In life, we go through phases. We might go from being shy to being outgoing, then get wierded out by people and become more reserved again. We might go from being extremely excited about traveling, then never want to step foot outside of our town, or vice versa. Some people change up their friends then cycle back to their old ones, realizing that they had it pretty good the first time, or passionately love artichokes for half of life and despise them the other. Life phases are not textbook, and although many developmental theorists would disagree with me, I believe they are relative to situations and to individuals. That said, I would add that I have been through a thousand phases, and one of them was my foo-foo coffee phase.
I spent my long hours of daytime at the farm at McIntyre Hollow as a little one, as Grandma was my child care provider. Although she and Pap-Pap did have a TV, the Allegheny Mountain Range made reception close to impossible, so Captain Kangaroo and Sesame Street were shows I could only watch at home when my Dad had the day off. Instead, I would sit in the kitchen, observe Grandma in her morning routines, and taste the many good things that were on the table.
The McIntyre Kitchen was never off limits, not even to small children, and whatever Grandma had to eat was fair game for anyone who wanted food. There were always bags of bread, bowls of fruits and vegetables, apple butters, jellies, and other homemade goodies lying around, so I often made myself my own little snack. Uncle Mark, who was just a year older than me, was always the first to get out of bed and join me in the kitchen. Sometimes Grandma made us Cream of Wheat, bacon and eggs, or shredded wheat with hot milk, butter, and salt and pepper. In any case, we sat together in the peacefulness of the morning and talked quietly, experimenting with various ingredients that we could add to our breakfast and chatting about what we were going to do that day.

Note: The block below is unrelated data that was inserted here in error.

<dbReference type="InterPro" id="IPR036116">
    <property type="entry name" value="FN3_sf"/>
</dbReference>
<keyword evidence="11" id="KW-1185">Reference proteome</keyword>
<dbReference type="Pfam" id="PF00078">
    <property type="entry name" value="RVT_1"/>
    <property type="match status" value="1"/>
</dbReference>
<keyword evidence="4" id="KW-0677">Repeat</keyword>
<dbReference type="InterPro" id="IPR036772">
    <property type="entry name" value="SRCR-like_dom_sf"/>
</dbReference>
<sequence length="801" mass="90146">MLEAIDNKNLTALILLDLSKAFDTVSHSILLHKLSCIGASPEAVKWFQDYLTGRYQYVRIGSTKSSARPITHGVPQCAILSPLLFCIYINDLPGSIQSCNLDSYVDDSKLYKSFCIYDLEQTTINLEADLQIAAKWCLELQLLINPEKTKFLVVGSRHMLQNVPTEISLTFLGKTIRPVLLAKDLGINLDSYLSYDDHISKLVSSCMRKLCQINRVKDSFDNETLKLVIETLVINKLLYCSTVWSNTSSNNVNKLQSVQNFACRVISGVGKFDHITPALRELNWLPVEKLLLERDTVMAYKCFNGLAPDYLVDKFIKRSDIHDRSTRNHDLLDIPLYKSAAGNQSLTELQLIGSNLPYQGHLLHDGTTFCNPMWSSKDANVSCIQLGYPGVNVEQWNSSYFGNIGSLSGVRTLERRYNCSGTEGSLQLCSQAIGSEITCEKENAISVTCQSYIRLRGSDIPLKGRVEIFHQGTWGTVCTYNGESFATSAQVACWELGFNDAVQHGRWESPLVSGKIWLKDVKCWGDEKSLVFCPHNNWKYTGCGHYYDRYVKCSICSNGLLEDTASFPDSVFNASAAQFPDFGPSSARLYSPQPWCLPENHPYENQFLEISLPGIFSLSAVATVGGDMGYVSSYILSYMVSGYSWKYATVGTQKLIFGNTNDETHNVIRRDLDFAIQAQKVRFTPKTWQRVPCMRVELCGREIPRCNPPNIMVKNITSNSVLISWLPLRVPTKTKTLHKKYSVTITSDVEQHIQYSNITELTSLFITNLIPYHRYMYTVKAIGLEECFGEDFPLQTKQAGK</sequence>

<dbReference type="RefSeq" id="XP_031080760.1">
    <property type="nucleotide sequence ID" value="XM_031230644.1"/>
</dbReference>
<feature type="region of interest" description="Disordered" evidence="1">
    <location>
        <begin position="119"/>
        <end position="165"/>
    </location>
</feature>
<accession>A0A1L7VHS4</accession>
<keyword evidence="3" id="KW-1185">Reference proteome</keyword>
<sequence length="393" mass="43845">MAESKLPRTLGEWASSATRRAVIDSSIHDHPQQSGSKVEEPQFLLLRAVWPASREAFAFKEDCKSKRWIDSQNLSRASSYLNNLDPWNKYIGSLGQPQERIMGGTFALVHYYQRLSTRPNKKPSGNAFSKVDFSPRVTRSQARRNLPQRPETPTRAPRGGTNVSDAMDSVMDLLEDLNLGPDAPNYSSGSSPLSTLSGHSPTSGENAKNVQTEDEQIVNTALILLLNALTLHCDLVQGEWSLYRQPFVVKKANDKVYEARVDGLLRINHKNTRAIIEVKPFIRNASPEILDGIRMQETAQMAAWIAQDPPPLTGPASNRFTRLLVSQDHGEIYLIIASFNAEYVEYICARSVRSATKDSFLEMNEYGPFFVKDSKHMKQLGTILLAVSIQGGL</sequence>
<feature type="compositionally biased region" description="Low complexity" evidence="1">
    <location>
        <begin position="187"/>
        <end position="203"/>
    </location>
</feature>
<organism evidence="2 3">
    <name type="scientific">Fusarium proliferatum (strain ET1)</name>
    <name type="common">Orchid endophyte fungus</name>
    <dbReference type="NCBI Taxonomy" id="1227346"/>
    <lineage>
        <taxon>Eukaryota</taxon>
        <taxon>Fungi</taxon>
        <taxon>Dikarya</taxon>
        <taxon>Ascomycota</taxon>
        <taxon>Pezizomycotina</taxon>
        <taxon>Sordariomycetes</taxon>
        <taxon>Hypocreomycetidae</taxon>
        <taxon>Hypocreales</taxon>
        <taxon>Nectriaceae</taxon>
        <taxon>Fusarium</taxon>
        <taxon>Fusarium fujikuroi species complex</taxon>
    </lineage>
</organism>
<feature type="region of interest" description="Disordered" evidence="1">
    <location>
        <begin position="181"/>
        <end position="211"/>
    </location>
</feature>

Although food was plenty, beverages were limited in Grandma’s kitchen as there were usually three choices: water, fresh cow’s milk, or coffee. Neither I nor Uncle Mark liked fresh cow’s milk straight, and we thought water was dull, but coffee from the industrial size coffee maker that stayed full all day and night appealed greatly to our senses of adventure, and was not off limits to small children. It was a necessity, a mainstay, the house drink, and the family beverage. As soon as we were off the bottle (baby bottle), we drank coffee.
When you are a two-year-old just starting out with drinking (coffee), straight, black coffee is a bit extreme, so Uncle Mark and I added various ingredients to our joe to make it more enjoyable. We tried cream, milk, sugar, molasses, maple syrup, jelly, apple butter, and even bacon grease in our java, but the best two-year old coffee I ever drank was a concoction consisting of marshmallows, Hershey’s chocolate syrup and milk, and we drank it that way until we had to leave the farm and go away to school at Allegheny Elementary. Sadly, we left our foo-foo coffee phase behind as well.
These days I drink my coffee straight-up black, but once in awhile I’ll get a mocha or a latte with my daughter, who loves a good foo-foo coffee, especially Pumpkin-Spice Latte. It always takes me back to a time when life was simple, safe, and sweet, and I know I’ll serve hot coffee to my grandchildren when they’re toddlers so they can carry on this wonderful family tradition.
Copyright 2018, Christine M. Snow